The Global Economic Order
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The Global Economic Order

The International Law and Politics of the Financial and Monetary System

Elli Louka

Exploring in depth the institutions that underpin the global economy, this study provides invaluable insights into why a minimum economic order has endured for so long and why states are unwilling to establish a maximum order, a global safety net for all. The author investigates how debt – a critical component of states’ economic infrastructure – leads to debilitating crises, and how these crises undermine the economic autonomy and political independence of states.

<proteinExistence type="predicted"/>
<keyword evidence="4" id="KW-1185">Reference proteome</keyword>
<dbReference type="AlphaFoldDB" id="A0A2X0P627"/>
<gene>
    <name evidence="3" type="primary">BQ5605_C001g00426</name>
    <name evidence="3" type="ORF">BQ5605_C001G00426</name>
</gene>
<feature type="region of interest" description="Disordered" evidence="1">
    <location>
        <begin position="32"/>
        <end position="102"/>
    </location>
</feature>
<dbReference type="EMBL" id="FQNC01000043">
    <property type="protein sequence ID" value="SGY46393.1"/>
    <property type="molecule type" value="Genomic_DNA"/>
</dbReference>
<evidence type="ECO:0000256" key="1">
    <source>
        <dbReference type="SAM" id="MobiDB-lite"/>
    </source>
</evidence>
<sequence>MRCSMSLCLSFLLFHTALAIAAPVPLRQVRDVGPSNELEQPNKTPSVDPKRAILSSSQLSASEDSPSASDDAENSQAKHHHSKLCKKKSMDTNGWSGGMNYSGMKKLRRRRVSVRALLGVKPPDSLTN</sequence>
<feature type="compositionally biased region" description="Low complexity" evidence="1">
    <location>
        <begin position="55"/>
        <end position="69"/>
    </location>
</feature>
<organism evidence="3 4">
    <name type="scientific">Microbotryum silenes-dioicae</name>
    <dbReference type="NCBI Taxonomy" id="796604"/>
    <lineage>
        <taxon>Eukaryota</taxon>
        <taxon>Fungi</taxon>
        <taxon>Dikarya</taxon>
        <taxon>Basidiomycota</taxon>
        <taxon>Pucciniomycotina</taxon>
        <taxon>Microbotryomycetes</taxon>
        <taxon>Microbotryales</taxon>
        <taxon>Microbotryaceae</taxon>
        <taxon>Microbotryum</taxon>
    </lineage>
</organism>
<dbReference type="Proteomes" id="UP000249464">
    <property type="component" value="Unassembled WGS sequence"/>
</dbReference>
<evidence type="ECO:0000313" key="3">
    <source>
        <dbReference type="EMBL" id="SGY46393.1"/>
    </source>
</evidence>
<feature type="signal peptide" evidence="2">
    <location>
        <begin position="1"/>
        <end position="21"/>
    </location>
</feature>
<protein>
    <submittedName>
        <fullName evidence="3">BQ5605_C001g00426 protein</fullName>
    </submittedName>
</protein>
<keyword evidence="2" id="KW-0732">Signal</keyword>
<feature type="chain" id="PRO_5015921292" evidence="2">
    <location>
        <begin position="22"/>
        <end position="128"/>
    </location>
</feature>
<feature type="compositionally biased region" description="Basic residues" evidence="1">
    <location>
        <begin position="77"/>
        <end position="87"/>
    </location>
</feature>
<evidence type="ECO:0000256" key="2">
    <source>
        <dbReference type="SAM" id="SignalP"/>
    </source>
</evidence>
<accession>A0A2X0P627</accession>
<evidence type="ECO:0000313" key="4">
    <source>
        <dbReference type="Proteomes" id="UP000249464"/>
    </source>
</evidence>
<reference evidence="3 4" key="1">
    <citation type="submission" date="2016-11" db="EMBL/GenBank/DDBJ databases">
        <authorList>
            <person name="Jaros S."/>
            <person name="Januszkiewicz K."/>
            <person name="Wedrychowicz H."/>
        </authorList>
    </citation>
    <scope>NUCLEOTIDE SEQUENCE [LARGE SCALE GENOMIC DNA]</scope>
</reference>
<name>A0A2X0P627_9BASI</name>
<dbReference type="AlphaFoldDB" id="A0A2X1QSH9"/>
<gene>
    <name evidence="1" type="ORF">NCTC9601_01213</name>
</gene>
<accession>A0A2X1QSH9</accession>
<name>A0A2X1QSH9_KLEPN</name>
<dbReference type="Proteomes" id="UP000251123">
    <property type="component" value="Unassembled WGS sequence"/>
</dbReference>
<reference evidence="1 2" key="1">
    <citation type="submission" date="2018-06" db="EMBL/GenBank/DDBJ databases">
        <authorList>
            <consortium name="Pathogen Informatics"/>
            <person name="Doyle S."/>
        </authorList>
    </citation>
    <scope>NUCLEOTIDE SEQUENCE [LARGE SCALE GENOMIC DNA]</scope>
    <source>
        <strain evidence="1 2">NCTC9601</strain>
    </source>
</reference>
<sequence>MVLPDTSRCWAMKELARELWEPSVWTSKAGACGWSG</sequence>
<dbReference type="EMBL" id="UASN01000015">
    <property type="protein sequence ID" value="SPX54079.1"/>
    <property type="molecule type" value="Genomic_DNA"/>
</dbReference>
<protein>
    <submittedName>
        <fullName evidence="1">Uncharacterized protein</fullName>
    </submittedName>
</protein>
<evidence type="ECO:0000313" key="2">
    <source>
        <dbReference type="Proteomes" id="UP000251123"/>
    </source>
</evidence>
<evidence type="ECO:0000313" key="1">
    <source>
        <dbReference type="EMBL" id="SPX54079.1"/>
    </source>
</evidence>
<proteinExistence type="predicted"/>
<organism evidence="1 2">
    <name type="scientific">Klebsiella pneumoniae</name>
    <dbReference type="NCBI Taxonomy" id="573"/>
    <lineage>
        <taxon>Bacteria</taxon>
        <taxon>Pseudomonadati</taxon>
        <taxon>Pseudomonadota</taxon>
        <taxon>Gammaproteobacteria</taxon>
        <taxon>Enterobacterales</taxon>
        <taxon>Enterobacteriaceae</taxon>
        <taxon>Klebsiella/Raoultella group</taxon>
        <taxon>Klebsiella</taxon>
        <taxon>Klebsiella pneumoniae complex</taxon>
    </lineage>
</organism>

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Chapter 15: Financial infrastructure

Elli Louka

Abstract

This chapter provides an in-depth look into the private financial actors who, through their informal practices, codes of conduct, and professional associations, have become the principal makers of global financial law. We examine a large number of private actors including stock exchanges and dark pools, banks and shadow banks, and sovereign wealth funds. We point out how credit rating agencies, that rate the creditworthiness of states, have gained outsized influence on the economies of countries that like to call themselves sovereign. We further explore how payment systems can be used by the sovereign to impose sanctions on states it considers enemies. We examine how private players have manipulated the markets and how crypto-currencies, gold and informal payment networks have been used to escape the formal systems supervised by states.

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